Hello, My Name is Kevin Schwarm
A free spirit's take on work, life, travel, & consumerism
A very special professor at Wisconsin-Eau Claire retires, Dr. Steve Baumgardner
I had the privilege of taking Dr. Steve Baumgardner for Social Psychology at UWEC and I’m not sure what I enjoyed more, his personality, teaching style, or the class itself. I never wanted to miss his class as it was interesting, entertaining and educational. Yes, learning can be fun and he had a lot to do with it.
Quick story: I remember some years ago sitting in my Social Psychology class and Steve was talking about the major reasons current students attended college. To gain an informal poll, Steve decided to query the class on why they were involved in higher education. To me, it seemed like an appropriate topic for our social psychology course and I was interested in hearing the results.
To begin, he asked the class how many of them were in school “to party” and roughly, 20 hands went up. Very few of us were surprised at this result. Next, he asked, how many were looking for a spouse – about 12 or so hands appeared. When he asked about not knowing what else we wanted to do after high school, about 10 or so students responded. Next, he asked “to get a degree to get a good job” and about 25 hands went up. No surprise there. Lastly, he asked the class how many were here “to learn” and I raised my hand. I quickly looked around, as my hand was the only one raised. I think he was surprised too and nodded to me as to say there’s nothing wrong with having a strong desire to learn. At that moment, I realized this was the first time he had conducted such a poll and my guess told me he was surprised at the results. I’m guessing too he probably expected more students to say they were here to “learn” and a strong “thirst for knowledge”. My guess is that would not be the only time he was surprised while teaching at the university.
Sad to hear Professor Baumgardner had passed last year (2017). What a great man and an effective teacher. May he rest in peace.
Not So Good Cop Story (From My Experience)
Many years ago and some months after college graduation, I had a trip planned to Europe. I was going to stay for about a year in Europa, working, learning and traveling wherever the wind took me. To celebrate my voyage, two siblings and I decided to have a few beers at Sanders Park in Racine County. Of course, in lieu of the occasion, these beers would be more expensive and tastier than typical American beers as they were Lowenbrau (imported from Munich, part of West Germany at the time).
It was going to be a relaxing visit to the park; we would split a 6 pack between 3 adults. Because imported beers did not have the twist-off, it took a few moments before we enjoyed our first taste of the beverages and before we could savor the hops and malt, we all simultaneously noticed a Racine County sheriff slowly on patrol. My sister, who had spent much time in Racine County quickly, told us to hide them. I looked at her with a quizzical look as to say, "There’s nothing wrong with having a beer in a county park." Foolish me!
The Racine County sheriff slowly walked over to us like he owned the patches of grass and tall oak trees we sat under and he asked what we were doing. If he had already made up his mind, then why the verbal dialogue? I wanted to say we were looking for dinosaurs under picnic tables or thought Sasquatch may be nearby but quickly regained my composure and said, "Officer, we're celebrating. I'm leaving for Europe this weekend and my sister and brother just wanted to hang out before the voyage." As I studied his law enforcement demeanor, I quickly realized nuance was not part of his vocabulary, at least not on that day.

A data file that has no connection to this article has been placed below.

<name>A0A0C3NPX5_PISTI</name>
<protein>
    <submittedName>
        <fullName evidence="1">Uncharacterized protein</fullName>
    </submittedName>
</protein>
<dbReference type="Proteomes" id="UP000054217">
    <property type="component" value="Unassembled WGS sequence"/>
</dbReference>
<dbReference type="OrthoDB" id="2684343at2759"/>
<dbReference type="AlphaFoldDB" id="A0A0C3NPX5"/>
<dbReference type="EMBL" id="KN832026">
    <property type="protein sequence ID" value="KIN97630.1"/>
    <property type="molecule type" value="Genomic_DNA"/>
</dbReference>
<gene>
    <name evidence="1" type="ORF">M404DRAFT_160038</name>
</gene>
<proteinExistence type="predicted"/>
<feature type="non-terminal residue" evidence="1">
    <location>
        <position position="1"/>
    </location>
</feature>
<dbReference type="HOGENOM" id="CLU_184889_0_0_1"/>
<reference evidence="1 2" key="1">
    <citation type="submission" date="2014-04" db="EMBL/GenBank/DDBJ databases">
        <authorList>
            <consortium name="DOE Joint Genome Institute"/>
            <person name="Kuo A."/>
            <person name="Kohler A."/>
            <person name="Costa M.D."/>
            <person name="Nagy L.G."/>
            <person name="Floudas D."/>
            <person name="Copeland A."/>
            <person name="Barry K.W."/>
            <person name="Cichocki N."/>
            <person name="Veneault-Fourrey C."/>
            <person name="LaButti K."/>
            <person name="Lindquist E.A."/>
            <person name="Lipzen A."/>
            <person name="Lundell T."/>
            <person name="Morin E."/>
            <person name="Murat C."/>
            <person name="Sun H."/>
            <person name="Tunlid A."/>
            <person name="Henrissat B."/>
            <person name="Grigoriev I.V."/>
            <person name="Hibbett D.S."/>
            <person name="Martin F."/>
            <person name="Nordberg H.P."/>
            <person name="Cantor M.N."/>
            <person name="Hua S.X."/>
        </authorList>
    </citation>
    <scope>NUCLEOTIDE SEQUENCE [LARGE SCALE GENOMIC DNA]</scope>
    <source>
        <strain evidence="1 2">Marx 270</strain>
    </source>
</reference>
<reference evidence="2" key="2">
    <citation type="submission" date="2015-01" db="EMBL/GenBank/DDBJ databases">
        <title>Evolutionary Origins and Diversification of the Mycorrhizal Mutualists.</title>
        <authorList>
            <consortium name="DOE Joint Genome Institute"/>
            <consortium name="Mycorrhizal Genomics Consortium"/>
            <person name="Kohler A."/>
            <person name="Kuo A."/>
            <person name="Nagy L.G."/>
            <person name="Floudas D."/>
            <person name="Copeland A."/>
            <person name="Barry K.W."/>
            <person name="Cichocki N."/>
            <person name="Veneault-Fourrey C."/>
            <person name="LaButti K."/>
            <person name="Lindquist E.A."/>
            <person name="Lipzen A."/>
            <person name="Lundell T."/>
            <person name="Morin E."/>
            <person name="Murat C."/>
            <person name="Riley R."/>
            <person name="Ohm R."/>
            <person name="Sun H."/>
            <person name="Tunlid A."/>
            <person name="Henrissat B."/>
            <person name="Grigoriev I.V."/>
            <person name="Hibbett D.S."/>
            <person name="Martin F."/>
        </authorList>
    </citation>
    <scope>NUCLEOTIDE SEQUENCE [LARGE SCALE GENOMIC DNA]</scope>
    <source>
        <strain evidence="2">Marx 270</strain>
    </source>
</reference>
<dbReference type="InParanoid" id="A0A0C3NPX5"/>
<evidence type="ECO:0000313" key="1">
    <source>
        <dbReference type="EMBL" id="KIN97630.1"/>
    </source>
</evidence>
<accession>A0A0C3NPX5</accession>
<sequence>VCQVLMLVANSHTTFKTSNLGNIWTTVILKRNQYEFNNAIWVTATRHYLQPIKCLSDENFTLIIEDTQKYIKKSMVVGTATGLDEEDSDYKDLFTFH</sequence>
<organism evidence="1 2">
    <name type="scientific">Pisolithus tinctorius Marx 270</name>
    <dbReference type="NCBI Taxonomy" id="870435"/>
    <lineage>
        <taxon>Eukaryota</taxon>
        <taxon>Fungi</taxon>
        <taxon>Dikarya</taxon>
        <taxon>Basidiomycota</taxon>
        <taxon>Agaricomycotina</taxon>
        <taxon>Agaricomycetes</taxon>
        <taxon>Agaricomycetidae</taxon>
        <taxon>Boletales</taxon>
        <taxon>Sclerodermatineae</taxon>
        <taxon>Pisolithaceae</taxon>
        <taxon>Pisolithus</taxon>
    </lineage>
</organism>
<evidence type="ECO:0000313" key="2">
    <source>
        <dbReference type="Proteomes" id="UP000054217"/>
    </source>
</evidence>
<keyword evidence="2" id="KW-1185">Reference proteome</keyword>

He told us it was unlawful to consume alcohol in a county park. Immediately knew we'd have to pay but didn't know the amount. He took out his pad and began to write each of us a fine. I asked him what he was doing and he said it will cost each of you $37 for consuming alcohol (two swigs of imported beer) in a county park. I explained to him that this was our first time in this park with a beer and in my deepest lawfulness, had no idea this was fine worthy. Perhaps we missed the sign at the front of the park because we hadn't been together for quite some time and our talking preceded sign reading. Mr. Officer, please give us a warning and we'll know for next time.
"Yeah, there's so much less freedom in Europe than the States"
Critically thinking, I had to delve into the specifics of this case. I asked him the point of such a law and his initial facial expression indicated this was not a typical question. He said there were often huge gatherings of rowdy kids with kegs of beer and people partying into the night and it gets out of hand and the police are called. I said, "With due respect, do you see any similarities between our group and the group you just described? Do you have the ultimate discretion to interpret the law based on the situation?" He just glared at me – he knew I knew what he was doing and I knew if he had the discretion (some 30 years ago), he would have nailed me with a $500 fine.
A moment before he left, and moments after the empty beer and the fine, he had the gall (or some may say ignorance) to say we don't realize how free we are in this county. He continued, wait until you get to Europe, you’ll realize how free we really are. I thought he was completely out of order, just tell us we violated the park rule, give us the ticket and leave us alone. If you're going to scold us one last time and tell us how great our country is, look at this situation uniquely and use this as a teaching moment. Because police have so much discretion to interpret and enforce the law, effective and empathetic law enforcement officials might look at every situation differently and perhaps show empathy and understanding instead of his strict authoritarian stance.
Several months later, I'm sitting in a park in Munich having a beer and a smoke and no one bothering me – no rules against consuming alcohol in a park, no harassment by Die Polizei, just enjoying a beer with friends some of whom are partially unclothed. Yeah, there’s so much less freedom in Europe than in the States. At that point, I’m shaking my head at the actions and attitude of one such Racine County sheriff.